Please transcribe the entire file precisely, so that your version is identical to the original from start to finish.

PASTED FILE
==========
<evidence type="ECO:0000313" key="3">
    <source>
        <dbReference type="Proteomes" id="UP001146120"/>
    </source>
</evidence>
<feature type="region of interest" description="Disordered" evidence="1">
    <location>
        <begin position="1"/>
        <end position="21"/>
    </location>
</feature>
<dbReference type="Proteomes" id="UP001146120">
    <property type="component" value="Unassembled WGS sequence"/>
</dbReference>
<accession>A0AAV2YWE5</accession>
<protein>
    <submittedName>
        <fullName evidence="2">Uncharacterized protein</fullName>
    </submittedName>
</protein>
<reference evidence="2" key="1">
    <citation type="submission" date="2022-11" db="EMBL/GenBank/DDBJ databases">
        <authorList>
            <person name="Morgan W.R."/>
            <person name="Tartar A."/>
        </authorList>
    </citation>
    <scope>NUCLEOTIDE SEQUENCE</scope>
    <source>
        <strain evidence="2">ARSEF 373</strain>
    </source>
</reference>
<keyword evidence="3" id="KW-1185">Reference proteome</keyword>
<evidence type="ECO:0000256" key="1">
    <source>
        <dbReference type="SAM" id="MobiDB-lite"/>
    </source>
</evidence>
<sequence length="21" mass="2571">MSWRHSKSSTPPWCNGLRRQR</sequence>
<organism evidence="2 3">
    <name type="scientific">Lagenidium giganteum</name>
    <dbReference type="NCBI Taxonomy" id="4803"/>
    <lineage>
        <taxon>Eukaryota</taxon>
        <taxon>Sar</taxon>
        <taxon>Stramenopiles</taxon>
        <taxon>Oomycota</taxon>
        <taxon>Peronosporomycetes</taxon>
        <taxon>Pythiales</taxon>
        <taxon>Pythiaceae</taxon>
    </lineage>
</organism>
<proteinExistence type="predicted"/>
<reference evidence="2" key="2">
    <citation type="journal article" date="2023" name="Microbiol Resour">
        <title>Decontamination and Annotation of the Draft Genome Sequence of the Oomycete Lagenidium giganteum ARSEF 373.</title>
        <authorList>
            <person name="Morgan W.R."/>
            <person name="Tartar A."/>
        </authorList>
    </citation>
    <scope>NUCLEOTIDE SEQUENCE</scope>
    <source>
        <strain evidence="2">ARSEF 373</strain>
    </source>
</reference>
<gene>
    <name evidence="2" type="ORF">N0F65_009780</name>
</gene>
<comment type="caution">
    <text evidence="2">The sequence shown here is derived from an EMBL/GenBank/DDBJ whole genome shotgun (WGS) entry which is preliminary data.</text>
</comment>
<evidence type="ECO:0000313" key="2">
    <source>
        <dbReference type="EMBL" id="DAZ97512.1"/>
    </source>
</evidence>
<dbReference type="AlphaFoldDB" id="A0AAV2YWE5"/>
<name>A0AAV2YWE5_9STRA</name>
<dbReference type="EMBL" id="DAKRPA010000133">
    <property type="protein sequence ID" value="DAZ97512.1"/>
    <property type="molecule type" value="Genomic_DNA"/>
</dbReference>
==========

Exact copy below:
<evidence type="ECO:0000313" key="3">
    <source>
        <dbReference type="Proteomes" id="UP001146120"/>
    </source>
</evidence>
<feature type="region of interest" description="Disordered" evidence="1">
    <location>
        <begin position="1"/>
        <end position="21"/>
    </location>
</feature>
<dbReference type="Proteomes" id="UP001146120">
    <property type="component" value="Unassembled WGS sequence"/>
</dbReference>
<accession>A0AAV2YWE5</accession>
<protein>
    <submittedName>
        <fullName evidence="2">Uncharacterized protein</fullName>
    </submittedName>
</protein>
<reference evidence="2" key="1">
    <citation type="submission" date="2022-11" db="EMBL/GenBank/DDBJ databases">
        <authorList>
            <person name="Morgan W.R."/>
            <person name="Tartar A."/>
        </authorList>
    </citation>
    <scope>NUCLEOTIDE SEQUENCE</scope>
    <source>
        <strain evidence="2">ARSEF 373</strain>
    </source>
</reference>
<keyword evidence="3" id="KW-1185">Reference proteome</keyword>
<evidence type="ECO:0000256" key="1">
    <source>
        <dbReference type="SAM" id="MobiDB-lite"/>
    </source>
</evidence>
<sequence length="21" mass="2571">MSWRHSKSSTPPWCNGLRRQR</sequence>
<organism evidence="2 3">
    <name type="scientific">Lagenidium giganteum</name>
    <dbReference type="NCBI Taxonomy" id="4803"/>
    <lineage>
        <taxon>Eukaryota</taxon>
        <taxon>Sar</taxon>
        <taxon>Stramenopiles</taxon>
        <taxon>Oomycota</taxon>
        <taxon>Peronosporomycetes</taxon>
        <taxon>Pythiales</taxon>
        <taxon>Pythiaceae</taxon>
    </lineage>
</organism>
<proteinExistence type="predicted"/>
<reference evidence="2" key="2">
    <citation type="journal article" date="2023" name="Microbiol Resour">
        <title>Decontamination and Annotation of the Draft Genome Sequence of the Oomycete Lagenidium giganteum ARSEF 373.</title>
        <authorList>
            <person name="Morgan W.R."/>
            <person name="Tartar A."/>
        </authorList>
    </citation>
    <scope>NUCLEOTIDE SEQUENCE</scope>
    <source>
        <strain evidence="2">ARSEF 373</strain>
    </source>
</reference>
<gene>
    <name evidence="2" type="ORF">N0F65_009780</name>
</gene>
<comment type="caution">
    <text evidence="2">The sequence shown here is derived from an EMBL/GenBank/DDBJ whole genome shotgun (WGS) entry which is preliminary data.</text>
</comment>
<evidence type="ECO:0000313" key="2">
    <source>
        <dbReference type="EMBL" id="DAZ97512.1"/>
    </source>
</evidence>
<dbReference type="AlphaFoldDB" id="A0AAV2YWE5"/>
<name>A0AAV2YWE5_9STRA</name>
<dbReference type="EMBL" id="DAKRPA010000133">
    <property type="protein sequence ID" value="DAZ97512.1"/>
    <property type="molecule type" value="Genomic_DNA"/>
</dbReference>